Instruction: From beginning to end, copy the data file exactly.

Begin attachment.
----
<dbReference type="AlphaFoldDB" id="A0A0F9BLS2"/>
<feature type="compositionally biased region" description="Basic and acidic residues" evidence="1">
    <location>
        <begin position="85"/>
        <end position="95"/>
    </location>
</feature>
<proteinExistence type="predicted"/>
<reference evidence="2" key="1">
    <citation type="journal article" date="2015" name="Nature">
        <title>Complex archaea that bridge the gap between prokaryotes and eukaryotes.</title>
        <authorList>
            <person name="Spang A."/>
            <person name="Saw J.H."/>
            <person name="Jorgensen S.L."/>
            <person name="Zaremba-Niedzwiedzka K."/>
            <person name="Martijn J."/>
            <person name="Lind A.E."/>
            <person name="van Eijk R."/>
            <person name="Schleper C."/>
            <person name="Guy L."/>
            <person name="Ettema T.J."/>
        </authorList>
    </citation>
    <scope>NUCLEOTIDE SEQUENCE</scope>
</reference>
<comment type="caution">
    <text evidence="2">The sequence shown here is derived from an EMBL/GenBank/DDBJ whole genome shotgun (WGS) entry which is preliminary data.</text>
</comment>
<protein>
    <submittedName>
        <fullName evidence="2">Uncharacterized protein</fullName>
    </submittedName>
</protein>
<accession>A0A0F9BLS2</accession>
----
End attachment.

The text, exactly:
<dbReference type="AlphaFoldDB" id="A0A0F9BLS2"/>
<feature type="compositionally biased region" description="Basic and acidic residues" evidence="1">
    <location>
        <begin position="85"/>
        <end position="95"/>
    </location>
</feature>
<proteinExistence type="predicted"/>
<reference evidence="2" key="1">
    <citation type="journal article" date="2015" name="Nature">
        <title>Complex archaea that bridge the gap between prokaryotes and eukaryotes.</title>
        <authorList>
            <person name="Spang A."/>
            <person name="Saw J.H."/>
            <person name="Jorgensen S.L."/>
            <person name="Zaremba-Niedzwiedzka K."/>
            <person name="Martijn J."/>
            <person name="Lind A.E."/>
            <person name="van Eijk R."/>
            <person name="Schleper C."/>
            <person name="Guy L."/>
            <person name="Ettema T.J."/>
        </authorList>
    </citation>
    <scope>NUCLEOTIDE SEQUENCE</scope>
</reference>
<comment type="caution">
    <text evidence="2">The sequence shown here is derived from an EMBL/GenBank/DDBJ whole genome shotgun (WGS) entry which is preliminary data.</text>
</comment>
<protein>
    <submittedName>
        <fullName evidence="2">Uncharacterized protein</fullName>
    </submittedName>
</protein>
<accession>A0A0F9BLS2</accession>